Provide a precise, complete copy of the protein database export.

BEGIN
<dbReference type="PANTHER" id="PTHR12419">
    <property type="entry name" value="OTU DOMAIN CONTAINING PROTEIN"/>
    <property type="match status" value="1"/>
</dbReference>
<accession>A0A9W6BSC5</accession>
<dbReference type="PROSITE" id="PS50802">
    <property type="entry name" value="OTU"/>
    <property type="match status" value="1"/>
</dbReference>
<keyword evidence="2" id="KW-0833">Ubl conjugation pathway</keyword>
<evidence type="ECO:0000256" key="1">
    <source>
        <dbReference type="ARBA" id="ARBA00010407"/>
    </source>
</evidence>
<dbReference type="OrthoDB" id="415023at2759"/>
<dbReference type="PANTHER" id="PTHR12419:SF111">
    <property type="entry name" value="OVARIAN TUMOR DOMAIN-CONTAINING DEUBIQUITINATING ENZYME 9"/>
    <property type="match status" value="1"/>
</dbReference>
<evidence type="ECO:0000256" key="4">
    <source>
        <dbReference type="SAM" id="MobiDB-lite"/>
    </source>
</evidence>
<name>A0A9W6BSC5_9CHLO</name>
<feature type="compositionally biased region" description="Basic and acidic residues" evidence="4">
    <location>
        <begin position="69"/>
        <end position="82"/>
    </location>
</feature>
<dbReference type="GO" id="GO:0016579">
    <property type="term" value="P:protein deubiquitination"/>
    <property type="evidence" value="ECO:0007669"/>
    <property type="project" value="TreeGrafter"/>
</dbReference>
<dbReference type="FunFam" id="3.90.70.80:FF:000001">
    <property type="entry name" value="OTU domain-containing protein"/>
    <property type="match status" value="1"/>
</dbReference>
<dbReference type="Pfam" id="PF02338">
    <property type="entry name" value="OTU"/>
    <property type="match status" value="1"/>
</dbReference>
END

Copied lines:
<dbReference type="PANTHER" id="PTHR12419">
    <property type="entry name" value="OTU DOMAIN CONTAINING PROTEIN"/>
    <property type="match status" value="1"/>
</dbReference>
<accession>A0A9W6BSC5</accession>
<dbReference type="PROSITE" id="PS50802">
    <property type="entry name" value="OTU"/>
    <property type="match status" value="1"/>
</dbReference>
<keyword evidence="2" id="KW-0833">Ubl conjugation pathway</keyword>
<evidence type="ECO:0000256" key="1">
    <source>
        <dbReference type="ARBA" id="ARBA00010407"/>
    </source>
</evidence>
<dbReference type="OrthoDB" id="415023at2759"/>
<dbReference type="PANTHER" id="PTHR12419:SF111">
    <property type="entry name" value="OVARIAN TUMOR DOMAIN-CONTAINING DEUBIQUITINATING ENZYME 9"/>
    <property type="match status" value="1"/>
</dbReference>
<evidence type="ECO:0000256" key="4">
    <source>
        <dbReference type="SAM" id="MobiDB-lite"/>
    </source>
</evidence>
<name>A0A9W6BSC5_9CHLO</name>
<feature type="compositionally biased region" description="Basic and acidic residues" evidence="4">
    <location>
        <begin position="69"/>
        <end position="82"/>
    </location>
</feature>
<dbReference type="GO" id="GO:0016579">
    <property type="term" value="P:protein deubiquitination"/>
    <property type="evidence" value="ECO:0007669"/>
    <property type="project" value="TreeGrafter"/>
</dbReference>
<dbReference type="FunFam" id="3.90.70.80:FF:000001">
    <property type="entry name" value="OTU domain-containing protein"/>
    <property type="match status" value="1"/>
</dbReference>
<dbReference type="Pfam" id="PF02338">
    <property type="entry name" value="OTU"/>
    <property type="match status" value="1"/>
</dbReference>